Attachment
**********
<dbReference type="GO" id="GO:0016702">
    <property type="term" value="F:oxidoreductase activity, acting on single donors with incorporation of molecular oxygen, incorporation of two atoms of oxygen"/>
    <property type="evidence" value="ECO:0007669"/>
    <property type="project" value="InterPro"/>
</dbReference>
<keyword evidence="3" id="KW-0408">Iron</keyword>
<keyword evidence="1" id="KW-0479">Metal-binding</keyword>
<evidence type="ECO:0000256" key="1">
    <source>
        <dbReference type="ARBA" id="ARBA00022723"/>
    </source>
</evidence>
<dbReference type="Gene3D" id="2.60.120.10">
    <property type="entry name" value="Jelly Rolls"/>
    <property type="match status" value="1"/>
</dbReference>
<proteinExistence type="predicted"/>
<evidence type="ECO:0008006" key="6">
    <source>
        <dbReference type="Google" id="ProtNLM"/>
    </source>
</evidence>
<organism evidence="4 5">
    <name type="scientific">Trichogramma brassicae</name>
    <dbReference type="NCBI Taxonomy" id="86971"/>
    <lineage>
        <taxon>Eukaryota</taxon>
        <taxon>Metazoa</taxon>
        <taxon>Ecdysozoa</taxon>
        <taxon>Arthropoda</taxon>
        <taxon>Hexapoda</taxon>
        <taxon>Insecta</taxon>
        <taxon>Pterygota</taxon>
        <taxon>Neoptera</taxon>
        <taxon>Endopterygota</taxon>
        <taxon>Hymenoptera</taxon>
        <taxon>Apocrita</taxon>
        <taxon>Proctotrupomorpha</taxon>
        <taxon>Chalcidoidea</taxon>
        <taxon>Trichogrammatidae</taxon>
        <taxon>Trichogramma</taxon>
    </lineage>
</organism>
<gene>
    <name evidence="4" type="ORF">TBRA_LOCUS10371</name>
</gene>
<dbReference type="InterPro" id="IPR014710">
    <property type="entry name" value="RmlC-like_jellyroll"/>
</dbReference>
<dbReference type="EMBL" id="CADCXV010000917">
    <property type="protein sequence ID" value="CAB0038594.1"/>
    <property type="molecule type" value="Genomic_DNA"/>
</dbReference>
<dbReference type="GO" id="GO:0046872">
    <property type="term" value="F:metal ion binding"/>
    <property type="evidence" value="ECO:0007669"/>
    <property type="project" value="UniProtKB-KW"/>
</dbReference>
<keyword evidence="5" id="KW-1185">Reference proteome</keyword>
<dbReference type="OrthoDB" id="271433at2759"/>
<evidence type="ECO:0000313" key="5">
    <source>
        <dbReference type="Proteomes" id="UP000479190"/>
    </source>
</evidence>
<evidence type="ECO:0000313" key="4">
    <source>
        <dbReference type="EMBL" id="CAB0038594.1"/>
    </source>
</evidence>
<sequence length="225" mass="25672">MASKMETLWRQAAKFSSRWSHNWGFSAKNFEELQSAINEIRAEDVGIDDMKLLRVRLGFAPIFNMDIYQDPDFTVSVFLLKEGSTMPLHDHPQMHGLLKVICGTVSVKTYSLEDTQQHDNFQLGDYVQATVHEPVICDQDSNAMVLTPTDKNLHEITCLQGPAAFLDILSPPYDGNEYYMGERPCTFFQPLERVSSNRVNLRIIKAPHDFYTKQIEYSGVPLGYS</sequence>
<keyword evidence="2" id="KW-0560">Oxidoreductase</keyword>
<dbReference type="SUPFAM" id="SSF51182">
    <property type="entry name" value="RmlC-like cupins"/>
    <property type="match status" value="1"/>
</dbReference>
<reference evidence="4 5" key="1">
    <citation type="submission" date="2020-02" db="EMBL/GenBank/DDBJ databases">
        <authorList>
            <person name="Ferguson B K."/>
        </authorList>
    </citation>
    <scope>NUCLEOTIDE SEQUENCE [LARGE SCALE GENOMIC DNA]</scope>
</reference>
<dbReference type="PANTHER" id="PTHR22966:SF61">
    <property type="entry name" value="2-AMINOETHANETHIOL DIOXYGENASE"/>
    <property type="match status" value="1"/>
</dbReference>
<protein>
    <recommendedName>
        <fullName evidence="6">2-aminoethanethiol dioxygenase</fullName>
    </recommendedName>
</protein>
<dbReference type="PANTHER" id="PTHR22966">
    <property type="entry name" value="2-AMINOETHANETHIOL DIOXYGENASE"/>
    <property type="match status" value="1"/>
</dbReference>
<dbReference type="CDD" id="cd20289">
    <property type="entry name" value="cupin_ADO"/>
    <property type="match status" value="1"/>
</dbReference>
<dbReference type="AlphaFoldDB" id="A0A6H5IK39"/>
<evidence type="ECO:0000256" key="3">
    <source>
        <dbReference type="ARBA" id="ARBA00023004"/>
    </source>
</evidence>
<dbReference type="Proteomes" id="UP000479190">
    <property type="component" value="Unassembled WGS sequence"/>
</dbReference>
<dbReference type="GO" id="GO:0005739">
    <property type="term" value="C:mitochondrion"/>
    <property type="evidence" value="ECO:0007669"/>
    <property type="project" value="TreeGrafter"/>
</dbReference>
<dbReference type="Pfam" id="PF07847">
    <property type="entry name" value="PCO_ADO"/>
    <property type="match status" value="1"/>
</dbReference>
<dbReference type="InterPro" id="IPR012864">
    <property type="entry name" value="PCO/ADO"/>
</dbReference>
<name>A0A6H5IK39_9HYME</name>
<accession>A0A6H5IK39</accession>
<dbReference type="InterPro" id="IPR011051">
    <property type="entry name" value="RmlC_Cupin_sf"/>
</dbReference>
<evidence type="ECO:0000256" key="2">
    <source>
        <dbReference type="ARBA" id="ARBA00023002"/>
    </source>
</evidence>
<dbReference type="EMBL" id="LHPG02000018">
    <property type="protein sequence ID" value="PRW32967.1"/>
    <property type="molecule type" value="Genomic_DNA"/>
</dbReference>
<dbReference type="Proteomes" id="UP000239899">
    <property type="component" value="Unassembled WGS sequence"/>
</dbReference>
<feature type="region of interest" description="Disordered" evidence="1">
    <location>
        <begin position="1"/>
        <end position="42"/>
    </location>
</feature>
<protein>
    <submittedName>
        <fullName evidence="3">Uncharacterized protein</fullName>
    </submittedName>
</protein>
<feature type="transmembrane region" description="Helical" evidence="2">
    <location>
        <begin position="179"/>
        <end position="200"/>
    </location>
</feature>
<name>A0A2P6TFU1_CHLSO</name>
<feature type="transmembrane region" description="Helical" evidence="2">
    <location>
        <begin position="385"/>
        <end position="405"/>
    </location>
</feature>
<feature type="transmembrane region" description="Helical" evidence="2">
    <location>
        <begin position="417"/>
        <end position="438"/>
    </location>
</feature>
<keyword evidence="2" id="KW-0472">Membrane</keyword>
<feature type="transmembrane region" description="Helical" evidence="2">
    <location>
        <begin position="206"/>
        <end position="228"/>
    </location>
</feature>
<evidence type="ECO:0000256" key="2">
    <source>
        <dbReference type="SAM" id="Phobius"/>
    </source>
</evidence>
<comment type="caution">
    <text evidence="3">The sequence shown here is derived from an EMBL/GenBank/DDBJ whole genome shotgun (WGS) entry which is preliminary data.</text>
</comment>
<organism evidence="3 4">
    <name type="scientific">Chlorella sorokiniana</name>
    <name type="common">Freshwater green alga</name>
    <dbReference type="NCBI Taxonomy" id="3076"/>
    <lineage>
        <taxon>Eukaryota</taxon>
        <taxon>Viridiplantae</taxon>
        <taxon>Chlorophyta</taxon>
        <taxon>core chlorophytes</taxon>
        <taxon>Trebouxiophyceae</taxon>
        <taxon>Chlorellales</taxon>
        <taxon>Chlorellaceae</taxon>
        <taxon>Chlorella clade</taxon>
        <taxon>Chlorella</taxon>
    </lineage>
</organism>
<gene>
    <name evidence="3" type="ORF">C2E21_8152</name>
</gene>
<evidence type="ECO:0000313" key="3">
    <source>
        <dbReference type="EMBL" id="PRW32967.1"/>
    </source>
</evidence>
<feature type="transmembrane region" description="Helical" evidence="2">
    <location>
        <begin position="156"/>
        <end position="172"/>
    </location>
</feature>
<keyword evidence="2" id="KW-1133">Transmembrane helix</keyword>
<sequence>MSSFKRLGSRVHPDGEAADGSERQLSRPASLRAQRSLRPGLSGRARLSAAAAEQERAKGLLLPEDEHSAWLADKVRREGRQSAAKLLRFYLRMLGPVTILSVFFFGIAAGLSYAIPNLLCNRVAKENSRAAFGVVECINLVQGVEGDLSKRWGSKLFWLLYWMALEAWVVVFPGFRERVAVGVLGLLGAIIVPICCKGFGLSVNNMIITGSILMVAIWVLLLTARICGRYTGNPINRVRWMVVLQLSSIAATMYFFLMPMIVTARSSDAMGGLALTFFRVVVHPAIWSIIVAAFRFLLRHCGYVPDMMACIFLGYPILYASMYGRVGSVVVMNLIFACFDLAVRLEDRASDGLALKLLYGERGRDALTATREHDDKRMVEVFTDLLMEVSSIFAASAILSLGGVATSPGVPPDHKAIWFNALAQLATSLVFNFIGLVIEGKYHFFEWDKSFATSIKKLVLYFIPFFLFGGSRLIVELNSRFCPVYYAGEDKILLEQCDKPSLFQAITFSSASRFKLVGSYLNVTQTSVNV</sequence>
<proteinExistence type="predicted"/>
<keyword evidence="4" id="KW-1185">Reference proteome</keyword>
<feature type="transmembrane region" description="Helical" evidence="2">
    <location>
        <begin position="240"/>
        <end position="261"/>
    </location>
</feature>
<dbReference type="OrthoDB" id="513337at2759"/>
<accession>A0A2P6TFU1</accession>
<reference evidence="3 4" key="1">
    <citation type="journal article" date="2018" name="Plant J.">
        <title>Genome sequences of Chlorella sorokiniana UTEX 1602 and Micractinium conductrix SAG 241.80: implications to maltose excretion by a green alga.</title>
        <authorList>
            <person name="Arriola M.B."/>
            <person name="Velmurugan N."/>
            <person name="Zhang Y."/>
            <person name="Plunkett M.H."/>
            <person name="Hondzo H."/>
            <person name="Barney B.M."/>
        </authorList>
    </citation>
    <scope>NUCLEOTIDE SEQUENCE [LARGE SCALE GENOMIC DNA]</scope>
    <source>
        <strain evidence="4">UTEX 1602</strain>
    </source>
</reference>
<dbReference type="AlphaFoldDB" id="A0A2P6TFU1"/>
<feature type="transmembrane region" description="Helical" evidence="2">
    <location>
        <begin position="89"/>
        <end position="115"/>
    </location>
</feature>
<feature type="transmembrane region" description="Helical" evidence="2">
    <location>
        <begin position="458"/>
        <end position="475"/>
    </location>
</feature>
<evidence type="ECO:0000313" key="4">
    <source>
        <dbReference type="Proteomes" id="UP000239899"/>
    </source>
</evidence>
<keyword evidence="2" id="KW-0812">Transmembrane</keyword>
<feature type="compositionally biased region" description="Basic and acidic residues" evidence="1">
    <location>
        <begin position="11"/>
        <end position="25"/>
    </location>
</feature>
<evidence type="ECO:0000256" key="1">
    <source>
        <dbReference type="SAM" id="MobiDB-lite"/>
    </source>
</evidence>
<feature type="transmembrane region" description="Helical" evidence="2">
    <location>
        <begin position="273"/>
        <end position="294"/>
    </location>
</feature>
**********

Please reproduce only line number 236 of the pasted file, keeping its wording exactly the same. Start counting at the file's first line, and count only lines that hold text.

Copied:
            <person name="Barney B.M."/>